Location: Shambhala Mountain Center, Colorado
Project Type: Protective Coating in Harsh Climate
Products Used: NeverFade® Original Restoration Coatings
The Great Stupa of Dharmakaya is one of the most beautiful structures in the Western Hemisphere, located at the Shambhala Mountain Center in Colorado. It is a common Buddhist tradition to build a stupa in honor of a respected teacher after their death. This stupa in particular was built to inter the ashes of Chogyam Trungpa, who died in 1987. Four exquisitely ornamented and vibrantly colored entry gates architecturally distinguish it from any other stupa in the world.
The Need: Facade Protection and Color Preservation
Designed to last 1,000 years, the Great Stupa took 13 years to complete and was built with specially designed concrete to help it endure the dramatic freeze-thaw cycles and harsh climate at the site’s 8,000-foot elevation. The paint chosen for the stupa’s vibrant facade, however, was not designed to endure the intense conditions.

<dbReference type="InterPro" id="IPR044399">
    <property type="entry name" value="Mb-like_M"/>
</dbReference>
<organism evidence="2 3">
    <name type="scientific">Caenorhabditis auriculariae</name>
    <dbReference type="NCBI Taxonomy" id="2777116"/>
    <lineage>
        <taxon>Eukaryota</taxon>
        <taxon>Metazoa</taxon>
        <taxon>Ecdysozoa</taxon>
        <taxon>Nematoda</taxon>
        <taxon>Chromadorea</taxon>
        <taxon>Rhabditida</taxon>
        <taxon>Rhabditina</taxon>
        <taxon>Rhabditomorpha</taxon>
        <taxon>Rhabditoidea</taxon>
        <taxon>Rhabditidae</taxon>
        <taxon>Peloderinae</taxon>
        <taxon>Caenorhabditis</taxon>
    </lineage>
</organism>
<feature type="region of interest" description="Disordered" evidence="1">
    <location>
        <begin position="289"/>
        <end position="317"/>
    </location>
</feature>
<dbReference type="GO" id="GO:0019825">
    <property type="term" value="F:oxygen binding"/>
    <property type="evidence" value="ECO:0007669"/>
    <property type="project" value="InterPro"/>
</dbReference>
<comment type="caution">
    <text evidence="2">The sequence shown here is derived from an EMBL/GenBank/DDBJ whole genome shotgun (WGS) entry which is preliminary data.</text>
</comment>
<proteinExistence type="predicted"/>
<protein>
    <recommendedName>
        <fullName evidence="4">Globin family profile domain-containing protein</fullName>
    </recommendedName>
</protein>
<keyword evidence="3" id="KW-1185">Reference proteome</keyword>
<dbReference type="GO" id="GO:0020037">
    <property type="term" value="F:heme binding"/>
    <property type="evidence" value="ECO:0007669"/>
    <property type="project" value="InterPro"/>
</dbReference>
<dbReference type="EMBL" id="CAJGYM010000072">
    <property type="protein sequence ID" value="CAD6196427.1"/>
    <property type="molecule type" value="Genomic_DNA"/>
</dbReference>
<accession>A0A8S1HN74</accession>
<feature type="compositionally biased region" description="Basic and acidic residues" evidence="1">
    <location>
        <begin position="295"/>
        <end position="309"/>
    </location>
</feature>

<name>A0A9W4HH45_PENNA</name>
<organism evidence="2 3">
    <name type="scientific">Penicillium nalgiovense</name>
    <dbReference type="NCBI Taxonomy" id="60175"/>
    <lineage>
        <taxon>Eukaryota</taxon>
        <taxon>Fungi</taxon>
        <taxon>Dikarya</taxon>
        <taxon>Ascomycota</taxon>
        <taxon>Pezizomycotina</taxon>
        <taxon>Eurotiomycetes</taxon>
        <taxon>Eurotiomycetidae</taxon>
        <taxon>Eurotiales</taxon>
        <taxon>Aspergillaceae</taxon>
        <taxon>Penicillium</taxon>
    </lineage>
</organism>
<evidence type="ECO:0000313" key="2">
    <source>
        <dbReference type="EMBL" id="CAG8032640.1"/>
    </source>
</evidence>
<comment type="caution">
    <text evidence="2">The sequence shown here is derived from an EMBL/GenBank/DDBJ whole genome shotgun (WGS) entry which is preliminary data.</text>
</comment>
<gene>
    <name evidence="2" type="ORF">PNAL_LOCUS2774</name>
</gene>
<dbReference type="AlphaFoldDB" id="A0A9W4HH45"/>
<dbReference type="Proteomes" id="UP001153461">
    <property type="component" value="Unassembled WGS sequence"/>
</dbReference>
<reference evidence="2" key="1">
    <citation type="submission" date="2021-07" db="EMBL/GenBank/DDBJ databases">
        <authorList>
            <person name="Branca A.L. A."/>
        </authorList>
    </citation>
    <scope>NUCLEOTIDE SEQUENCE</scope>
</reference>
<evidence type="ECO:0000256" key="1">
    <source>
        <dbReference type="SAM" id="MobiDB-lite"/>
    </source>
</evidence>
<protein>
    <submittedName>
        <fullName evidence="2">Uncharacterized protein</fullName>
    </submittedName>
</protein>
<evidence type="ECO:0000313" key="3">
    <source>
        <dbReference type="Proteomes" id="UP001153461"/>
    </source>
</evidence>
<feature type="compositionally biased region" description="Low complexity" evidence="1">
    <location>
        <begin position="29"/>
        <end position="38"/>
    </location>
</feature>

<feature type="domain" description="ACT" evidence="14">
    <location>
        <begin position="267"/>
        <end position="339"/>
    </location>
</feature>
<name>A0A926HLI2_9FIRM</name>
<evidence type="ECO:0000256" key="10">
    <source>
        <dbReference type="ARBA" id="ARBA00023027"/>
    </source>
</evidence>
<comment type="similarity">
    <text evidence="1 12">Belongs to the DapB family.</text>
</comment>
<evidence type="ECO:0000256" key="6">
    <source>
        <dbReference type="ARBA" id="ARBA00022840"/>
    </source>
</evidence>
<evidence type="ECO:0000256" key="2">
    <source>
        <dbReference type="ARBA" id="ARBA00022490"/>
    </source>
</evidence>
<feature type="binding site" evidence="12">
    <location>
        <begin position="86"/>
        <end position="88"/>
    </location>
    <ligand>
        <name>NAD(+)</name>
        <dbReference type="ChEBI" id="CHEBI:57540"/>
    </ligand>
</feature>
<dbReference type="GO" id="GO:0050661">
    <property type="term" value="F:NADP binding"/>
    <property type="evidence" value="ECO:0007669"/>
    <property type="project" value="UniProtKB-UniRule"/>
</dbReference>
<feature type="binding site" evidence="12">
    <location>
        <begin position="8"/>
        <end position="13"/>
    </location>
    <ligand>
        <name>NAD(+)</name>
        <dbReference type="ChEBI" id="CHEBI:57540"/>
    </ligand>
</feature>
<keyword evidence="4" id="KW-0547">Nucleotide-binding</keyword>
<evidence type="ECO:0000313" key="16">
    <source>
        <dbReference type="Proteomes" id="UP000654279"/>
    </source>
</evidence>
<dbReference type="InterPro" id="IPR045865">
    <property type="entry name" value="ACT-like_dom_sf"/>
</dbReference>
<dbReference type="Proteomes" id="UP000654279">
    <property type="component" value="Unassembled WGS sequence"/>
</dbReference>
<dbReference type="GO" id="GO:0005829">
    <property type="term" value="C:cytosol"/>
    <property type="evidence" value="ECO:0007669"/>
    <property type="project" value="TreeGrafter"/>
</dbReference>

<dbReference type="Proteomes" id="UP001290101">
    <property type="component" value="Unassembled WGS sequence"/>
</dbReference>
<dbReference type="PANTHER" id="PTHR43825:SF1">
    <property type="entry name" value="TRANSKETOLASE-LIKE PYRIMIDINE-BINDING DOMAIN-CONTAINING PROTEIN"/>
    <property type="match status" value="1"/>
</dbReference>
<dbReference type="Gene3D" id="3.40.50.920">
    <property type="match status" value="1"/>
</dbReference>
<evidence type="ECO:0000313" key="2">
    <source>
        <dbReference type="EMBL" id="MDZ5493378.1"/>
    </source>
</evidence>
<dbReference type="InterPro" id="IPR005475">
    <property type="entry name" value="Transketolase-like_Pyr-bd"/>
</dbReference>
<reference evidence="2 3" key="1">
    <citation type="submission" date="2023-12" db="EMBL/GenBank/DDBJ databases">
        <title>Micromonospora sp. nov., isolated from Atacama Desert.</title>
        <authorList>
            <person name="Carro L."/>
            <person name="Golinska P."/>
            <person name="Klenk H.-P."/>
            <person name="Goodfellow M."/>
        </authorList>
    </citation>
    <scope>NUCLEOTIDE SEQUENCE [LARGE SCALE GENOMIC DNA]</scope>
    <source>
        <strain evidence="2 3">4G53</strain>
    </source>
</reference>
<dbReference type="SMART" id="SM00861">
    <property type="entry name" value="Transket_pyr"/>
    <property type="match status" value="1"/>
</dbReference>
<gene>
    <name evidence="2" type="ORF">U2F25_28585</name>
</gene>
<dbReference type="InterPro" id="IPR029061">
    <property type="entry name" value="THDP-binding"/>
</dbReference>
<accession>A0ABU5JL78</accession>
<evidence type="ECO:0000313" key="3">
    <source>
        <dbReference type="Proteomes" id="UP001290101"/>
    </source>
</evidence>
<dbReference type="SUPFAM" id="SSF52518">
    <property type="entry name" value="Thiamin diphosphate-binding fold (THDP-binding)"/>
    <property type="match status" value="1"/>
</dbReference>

The Challenge: Rapid Degradation of Paint Due to Extreme Weather Conditions
The extreme weather, including radical temperature swings and intense UV light, is not just tough on the structure of the stupa, but on the paint as well. Lower quality, less-durable paint formulations had started to peel, flake, fade, and degrade more rapidly than a premium, high-performance, protective coating would. The APV team was called upon to recommend a more lasting solution to uphold the integrity of this sacred structure.
The Solution: A Finish That Stands Up to Harsh Climate
After researching various high-quality architectural finishes, the maintenance team decided on an ultra-durable product from APV Engineered Coatings called NeverFade® Façade Restoration Coatings. This is a line of field-applied, water-based, and low-VOC topcoats and compatible primers that restore and protect building exteriors. These coatings offered the optimal performance properties needed for protecting the building facade and preserving color vibrancy in the harsh climate.